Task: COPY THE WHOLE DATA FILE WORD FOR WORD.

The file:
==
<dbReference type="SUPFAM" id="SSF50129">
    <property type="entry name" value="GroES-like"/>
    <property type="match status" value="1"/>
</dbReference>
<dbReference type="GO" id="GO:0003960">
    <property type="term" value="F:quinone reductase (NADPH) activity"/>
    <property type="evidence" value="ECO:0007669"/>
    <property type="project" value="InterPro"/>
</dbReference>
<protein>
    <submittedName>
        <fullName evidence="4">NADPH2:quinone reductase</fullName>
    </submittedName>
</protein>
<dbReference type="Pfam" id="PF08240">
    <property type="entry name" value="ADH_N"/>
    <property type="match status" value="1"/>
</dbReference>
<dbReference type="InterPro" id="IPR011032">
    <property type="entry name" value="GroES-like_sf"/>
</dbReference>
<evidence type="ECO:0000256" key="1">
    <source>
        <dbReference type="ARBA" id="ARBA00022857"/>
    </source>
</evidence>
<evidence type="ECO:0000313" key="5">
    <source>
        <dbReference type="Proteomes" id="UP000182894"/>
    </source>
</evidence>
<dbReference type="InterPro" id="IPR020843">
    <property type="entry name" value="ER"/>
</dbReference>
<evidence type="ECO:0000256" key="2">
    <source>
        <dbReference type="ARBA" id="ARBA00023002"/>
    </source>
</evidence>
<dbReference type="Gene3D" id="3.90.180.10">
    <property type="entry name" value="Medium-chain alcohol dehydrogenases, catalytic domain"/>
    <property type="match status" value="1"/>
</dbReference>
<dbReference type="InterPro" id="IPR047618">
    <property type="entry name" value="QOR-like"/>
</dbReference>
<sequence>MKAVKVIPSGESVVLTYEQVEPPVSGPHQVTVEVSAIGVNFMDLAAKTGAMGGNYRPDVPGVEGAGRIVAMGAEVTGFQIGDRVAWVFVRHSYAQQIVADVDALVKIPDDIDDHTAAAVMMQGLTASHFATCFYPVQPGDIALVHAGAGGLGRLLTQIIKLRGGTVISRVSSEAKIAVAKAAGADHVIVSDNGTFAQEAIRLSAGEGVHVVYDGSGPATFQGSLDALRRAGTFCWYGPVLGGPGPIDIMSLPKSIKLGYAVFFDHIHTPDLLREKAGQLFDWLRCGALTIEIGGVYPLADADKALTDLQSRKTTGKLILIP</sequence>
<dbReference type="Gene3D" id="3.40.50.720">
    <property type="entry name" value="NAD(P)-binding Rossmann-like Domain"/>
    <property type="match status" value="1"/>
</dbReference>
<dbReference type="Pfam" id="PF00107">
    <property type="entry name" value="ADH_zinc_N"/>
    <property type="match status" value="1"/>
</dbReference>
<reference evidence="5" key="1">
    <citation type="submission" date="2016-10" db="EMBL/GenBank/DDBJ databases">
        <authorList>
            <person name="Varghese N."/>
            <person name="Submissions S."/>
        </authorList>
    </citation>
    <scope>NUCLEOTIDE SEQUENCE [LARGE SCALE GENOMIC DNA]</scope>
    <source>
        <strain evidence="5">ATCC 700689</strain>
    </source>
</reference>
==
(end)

<dbReference type="SUPFAM" id="SSF50129">
    <property type="entry name" value="GroES-like"/>
    <property type="match status" value="1"/>
</dbReference>
<dbReference type="GO" id="GO:0003960">
    <property type="term" value="F:quinone reductase (NADPH) activity"/>
    <property type="evidence" value="ECO:0007669"/>
    <property type="project" value="InterPro"/>
</dbReference>
<protein>
    <submittedName>
        <fullName evidence="4">NADPH2:quinone reductase</fullName>
    </submittedName>
</protein>
<dbReference type="Pfam" id="PF08240">
    <property type="entry name" value="ADH_N"/>
    <property type="match status" value="1"/>
</dbReference>
<dbReference type="InterPro" id="IPR011032">
    <property type="entry name" value="GroES-like_sf"/>
</dbReference>
<evidence type="ECO:0000256" key="1">
    <source>
        <dbReference type="ARBA" id="ARBA00022857"/>
    </source>
</evidence>
<evidence type="ECO:0000313" key="5">
    <source>
        <dbReference type="Proteomes" id="UP000182894"/>
    </source>
</evidence>
<dbReference type="InterPro" id="IPR020843">
    <property type="entry name" value="ER"/>
</dbReference>
<evidence type="ECO:0000256" key="2">
    <source>
        <dbReference type="ARBA" id="ARBA00023002"/>
    </source>
</evidence>
<dbReference type="Gene3D" id="3.90.180.10">
    <property type="entry name" value="Medium-chain alcohol dehydrogenases, catalytic domain"/>
    <property type="match status" value="1"/>
</dbReference>
<dbReference type="InterPro" id="IPR047618">
    <property type="entry name" value="QOR-like"/>
</dbReference>
<sequence>MKAVKVIPSGESVVLTYEQVEPPVSGPHQVTVEVSAIGVNFMDLAAKTGAMGGNYRPDVPGVEGAGRIVAMGAEVTGFQIGDRVAWVFVRHSYAQQIVADVDALVKIPDDIDDHTAAAVMMQGLTASHFATCFYPVQPGDIALVHAGAGGLGRLLTQIIKLRGGTVISRVSSEAKIAVAKAAGADHVIVSDNGTFAQEAIRLSAGEGVHVVYDGSGPATFQGSLDALRRAGTFCWYGPVLGGPGPIDIMSLPKSIKLGYAVFFDHIHTPDLLREKAGQLFDWLRCGALTIEIGGVYPLADADKALTDLQSRKTTGKLILIP</sequence>
<dbReference type="Gene3D" id="3.40.50.720">
    <property type="entry name" value="NAD(P)-binding Rossmann-like Domain"/>
    <property type="match status" value="1"/>
</dbReference>
<dbReference type="Pfam" id="PF00107">
    <property type="entry name" value="ADH_zinc_N"/>
    <property type="match status" value="1"/>
</dbReference>
<reference evidence="5" key="1">
    <citation type="submission" date="2016-10" db="EMBL/GenBank/DDBJ databases">
        <authorList>
            <person name="Varghese N."/>
            <person name="Submissions S."/>
        </authorList>
    </citation>
    <scope>NUCLEOTIDE SEQUENCE [LARGE SCALE GENOMIC DNA]</scope>
    <source>
        <strain evidence="5">ATCC 700689</strain>
    </source>
</reference>